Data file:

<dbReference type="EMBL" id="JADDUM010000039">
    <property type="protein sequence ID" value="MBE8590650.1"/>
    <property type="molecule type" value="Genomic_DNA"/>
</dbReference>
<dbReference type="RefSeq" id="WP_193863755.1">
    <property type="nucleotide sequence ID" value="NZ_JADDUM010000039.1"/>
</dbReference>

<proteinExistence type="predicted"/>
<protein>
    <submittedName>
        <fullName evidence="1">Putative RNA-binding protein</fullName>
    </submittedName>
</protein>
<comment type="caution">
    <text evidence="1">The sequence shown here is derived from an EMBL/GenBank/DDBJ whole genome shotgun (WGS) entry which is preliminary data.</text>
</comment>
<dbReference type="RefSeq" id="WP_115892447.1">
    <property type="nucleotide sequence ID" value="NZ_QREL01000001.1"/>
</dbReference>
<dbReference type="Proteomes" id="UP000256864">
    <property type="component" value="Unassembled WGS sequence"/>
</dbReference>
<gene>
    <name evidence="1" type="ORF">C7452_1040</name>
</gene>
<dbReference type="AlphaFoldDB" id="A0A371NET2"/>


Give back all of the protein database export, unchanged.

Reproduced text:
<dbReference type="EMBL" id="JADDUM010000039">
    <property type="protein sequence ID" value="MBE8590650.1"/>
    <property type="molecule type" value="Genomic_DNA"/>
</dbReference>
<dbReference type="RefSeq" id="WP_193863755.1">
    <property type="nucleotide sequence ID" value="NZ_JADDUM010000039.1"/>
</dbReference>

<proteinExistence type="predicted"/>
<protein>
    <submittedName>
        <fullName evidence="1">Putative RNA-binding protein</fullName>
    </submittedName>
</protein>
<comment type="caution">
    <text evidence="1">The sequence shown here is derived from an EMBL/GenBank/DDBJ whole genome shotgun (WGS) entry which is preliminary data.</text>
</comment>
<dbReference type="RefSeq" id="WP_115892447.1">
    <property type="nucleotide sequence ID" value="NZ_QREL01000001.1"/>
</dbReference>
<dbReference type="Proteomes" id="UP000256864">
    <property type="component" value="Unassembled WGS sequence"/>
</dbReference>
<gene>
    <name evidence="1" type="ORF">C7452_1040</name>
</gene>
<dbReference type="AlphaFoldDB" id="A0A371NET2"/>